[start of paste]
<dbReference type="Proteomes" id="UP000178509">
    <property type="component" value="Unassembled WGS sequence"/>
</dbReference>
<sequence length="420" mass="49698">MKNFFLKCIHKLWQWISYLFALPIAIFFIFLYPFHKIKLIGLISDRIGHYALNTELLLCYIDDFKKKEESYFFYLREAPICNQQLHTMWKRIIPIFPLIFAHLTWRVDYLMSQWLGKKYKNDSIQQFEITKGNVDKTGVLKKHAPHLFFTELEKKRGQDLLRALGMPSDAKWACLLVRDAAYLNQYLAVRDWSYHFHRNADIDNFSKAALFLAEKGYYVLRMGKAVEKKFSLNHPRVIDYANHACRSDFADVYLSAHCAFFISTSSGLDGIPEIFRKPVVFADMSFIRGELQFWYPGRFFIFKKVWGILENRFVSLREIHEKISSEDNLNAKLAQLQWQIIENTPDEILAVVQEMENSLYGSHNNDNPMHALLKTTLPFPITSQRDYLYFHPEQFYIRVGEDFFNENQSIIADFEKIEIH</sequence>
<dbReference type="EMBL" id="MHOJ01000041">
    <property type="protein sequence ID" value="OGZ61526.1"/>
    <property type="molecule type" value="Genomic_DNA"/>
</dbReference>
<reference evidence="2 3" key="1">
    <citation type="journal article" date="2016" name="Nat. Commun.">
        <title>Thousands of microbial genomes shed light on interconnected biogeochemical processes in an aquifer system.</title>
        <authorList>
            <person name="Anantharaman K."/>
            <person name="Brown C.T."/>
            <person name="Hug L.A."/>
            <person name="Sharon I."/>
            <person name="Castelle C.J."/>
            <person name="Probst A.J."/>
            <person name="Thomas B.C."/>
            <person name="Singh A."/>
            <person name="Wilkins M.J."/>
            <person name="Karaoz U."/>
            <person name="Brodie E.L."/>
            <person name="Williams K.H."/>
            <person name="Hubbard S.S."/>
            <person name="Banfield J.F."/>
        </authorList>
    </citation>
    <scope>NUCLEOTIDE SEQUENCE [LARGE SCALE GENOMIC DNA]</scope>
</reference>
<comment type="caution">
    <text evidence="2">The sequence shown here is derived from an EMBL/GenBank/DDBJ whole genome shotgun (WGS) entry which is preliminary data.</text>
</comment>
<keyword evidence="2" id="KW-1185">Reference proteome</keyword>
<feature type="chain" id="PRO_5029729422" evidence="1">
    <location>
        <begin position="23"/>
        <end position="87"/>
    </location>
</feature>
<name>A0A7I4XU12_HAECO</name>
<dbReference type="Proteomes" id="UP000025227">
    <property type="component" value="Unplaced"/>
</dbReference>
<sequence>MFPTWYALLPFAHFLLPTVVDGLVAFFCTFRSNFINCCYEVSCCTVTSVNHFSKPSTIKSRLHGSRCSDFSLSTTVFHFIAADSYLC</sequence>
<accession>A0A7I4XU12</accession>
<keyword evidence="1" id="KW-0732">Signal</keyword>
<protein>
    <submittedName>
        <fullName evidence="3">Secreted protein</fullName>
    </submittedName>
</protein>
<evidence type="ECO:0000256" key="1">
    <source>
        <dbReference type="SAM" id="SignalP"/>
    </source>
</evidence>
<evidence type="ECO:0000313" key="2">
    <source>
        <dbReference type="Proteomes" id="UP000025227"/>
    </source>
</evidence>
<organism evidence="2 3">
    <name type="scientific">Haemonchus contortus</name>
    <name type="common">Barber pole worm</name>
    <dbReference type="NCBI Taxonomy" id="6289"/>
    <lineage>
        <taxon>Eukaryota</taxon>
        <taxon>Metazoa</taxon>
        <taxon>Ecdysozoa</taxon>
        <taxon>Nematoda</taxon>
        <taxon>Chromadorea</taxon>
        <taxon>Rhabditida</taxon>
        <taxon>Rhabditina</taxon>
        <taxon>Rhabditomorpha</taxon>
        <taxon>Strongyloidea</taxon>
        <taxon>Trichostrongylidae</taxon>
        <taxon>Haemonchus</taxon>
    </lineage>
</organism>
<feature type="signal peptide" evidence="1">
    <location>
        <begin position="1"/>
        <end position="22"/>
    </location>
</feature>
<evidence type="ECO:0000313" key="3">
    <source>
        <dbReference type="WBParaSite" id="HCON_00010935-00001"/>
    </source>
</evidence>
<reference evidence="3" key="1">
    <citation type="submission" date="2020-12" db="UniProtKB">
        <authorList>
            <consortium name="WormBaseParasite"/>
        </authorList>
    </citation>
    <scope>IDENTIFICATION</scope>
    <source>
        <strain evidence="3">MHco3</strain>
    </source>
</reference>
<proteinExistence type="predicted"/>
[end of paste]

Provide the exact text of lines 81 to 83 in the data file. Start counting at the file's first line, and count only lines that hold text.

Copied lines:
<feature type="signal peptide" evidence="1">
    <location>
        <begin position="1"/>